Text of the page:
Interior Secretary Ryan Zinke didn't need another controversy that cast him in an unflattering light, but now that he's been caught violating federal policies again, one of the most scandal-plagued members of Donald Trump's cabinet is the subject of another round of critical headlines.
Politico reported overnight:
Interior Secretary Ryan Zinke sought to skirt or alter department policies to justify his taxpayer-funded trips with his wife, the agency's inspector general said in the latest critical report on travel practices by President Donald Trump's Cabinet members.Zinke's maneuvers included pressing Interior staffers to research whether his wife, Lola, could become a volunteer at the agency, a move the employees said was designed to enable her to travel with him at taxpayer expense, according to a report obtained by POLITICO that the inspector general's office will release next week. It said he also violated Interior policy by have her travel with him in federal vehicles.
Taken in isolation, this may seem like a fairly minor transgression. If Zinke's record were otherwise spotless, and there were no other concerns about his record on ethics, it might be easier to overlook these revelations.
But as regular readers know, the Interior secretary's record is most certainly not otherwise spotless.
Recent revelations about the Halliburton mess, for example, have already sparked an investigation. But there's a lot more where that came from.
In just one week in April, for example, we learned that the Interior secretary made repeated false claims about being a geologist; his department relied on “a top energy industry lobbyist to help draft a list of potential regulatory rollbacks”; and his department inspector general concluded that Zinke “failed to disclose relevant information to ethics officials when he traveled to Las Vegas to speak to the Golden Knights hockey team last year … including the fact that one of his biggest campaign donors owned the team.”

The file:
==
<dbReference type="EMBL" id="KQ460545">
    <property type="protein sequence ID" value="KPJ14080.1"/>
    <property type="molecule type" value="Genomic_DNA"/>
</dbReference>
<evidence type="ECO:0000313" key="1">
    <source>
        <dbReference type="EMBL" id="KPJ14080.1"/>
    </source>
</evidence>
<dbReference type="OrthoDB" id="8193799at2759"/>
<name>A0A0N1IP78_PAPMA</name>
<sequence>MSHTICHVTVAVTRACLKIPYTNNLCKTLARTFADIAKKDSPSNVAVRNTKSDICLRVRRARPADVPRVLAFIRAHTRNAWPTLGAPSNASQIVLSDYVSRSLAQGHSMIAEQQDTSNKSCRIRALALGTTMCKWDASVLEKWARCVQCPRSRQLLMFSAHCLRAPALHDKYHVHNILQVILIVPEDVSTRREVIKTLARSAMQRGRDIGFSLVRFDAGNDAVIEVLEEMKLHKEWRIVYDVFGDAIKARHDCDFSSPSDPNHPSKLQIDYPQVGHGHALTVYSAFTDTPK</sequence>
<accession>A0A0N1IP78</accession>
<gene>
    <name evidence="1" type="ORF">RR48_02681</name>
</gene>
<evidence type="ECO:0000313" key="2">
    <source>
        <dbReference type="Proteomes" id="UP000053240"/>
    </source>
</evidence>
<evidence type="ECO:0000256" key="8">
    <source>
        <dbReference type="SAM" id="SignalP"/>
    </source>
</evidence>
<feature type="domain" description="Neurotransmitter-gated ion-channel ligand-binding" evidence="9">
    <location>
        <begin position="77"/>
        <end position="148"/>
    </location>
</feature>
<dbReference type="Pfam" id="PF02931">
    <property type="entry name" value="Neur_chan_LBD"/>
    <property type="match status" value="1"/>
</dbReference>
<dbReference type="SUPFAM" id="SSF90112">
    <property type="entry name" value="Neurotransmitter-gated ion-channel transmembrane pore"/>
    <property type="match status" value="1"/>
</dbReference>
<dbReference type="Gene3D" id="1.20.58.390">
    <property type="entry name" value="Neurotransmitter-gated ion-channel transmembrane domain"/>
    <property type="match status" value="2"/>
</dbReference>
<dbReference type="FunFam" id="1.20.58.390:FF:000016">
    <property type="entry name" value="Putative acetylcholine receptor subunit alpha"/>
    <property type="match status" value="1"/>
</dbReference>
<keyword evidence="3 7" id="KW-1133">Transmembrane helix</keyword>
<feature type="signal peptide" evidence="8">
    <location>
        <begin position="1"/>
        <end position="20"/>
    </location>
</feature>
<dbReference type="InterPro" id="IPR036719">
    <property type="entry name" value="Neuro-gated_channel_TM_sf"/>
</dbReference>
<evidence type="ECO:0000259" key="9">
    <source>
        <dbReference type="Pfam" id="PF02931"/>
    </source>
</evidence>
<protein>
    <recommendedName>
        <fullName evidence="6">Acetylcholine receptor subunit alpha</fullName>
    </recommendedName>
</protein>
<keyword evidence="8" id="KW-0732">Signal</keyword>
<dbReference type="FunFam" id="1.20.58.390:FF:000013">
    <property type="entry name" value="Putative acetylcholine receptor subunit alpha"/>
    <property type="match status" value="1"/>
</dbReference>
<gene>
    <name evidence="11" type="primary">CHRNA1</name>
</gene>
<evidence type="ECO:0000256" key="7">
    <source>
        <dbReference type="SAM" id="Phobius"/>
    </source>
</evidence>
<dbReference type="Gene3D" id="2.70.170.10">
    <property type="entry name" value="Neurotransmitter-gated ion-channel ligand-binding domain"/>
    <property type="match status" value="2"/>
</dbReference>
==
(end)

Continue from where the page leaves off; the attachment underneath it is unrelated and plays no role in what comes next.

But that was just the start. Those revelations followed a report from two weeks prior in which we learned the FEC is asking a leadership PAC previously affiliated with Zinke “to account for more than $600,000 of previously unreported contributions from the first six months of 2017.” The same day, TPM reported that a third of the senior Interior Department career officials reassigned under Zinke in a major agency reshuffling “are Native American, even though Native Americans make up less than 10 percent of the Department’s workforce.”
And those are just the controversies from the early spring. As we discussed a while back, there are questions about the cabinet secretary’s controversial travel habits. And his alleged intimidation tactics against Republican senators during the health care fight. And the investigation into whether he reassigned an Interior scientist who disclosed how climate change affects Alaska Native communities.
There are the resignations at the National Park System Advisory Board. And his sweetheart deal for Florida on coastal oil drilling. And the story about Zinke mistakenly using wildfire preparedness funds to pay for one of the secretary’s unrelated helicopter tours. And the story about his previously undisclosed shares in a gun company.
There have also been questions about Zinke’s wife saddling department staffers with extra work. In February, two scientists resigned from Interior after Zinke demanded confidential energy data. Around the same time, a pair of casino-owning American Indian tribes accused Zinke “of illegally blocking their plans to expand operations in Connecticut – a delay that stands to benefit politically connected gambling giant MGM Resorts International.”
There’s also that weird flag story. And the story about his unusually expensive door. And questions about undisclosed meetings on his official calendar. And for all I know, there are other stories related to Zinke that haven’t crossed my radar.
In a normal administration, it's hard to imagine him remaining in a president's cabinet facing a list of controversies this long. Donald Trump's tolerance for suspected scandals, however, is not normal.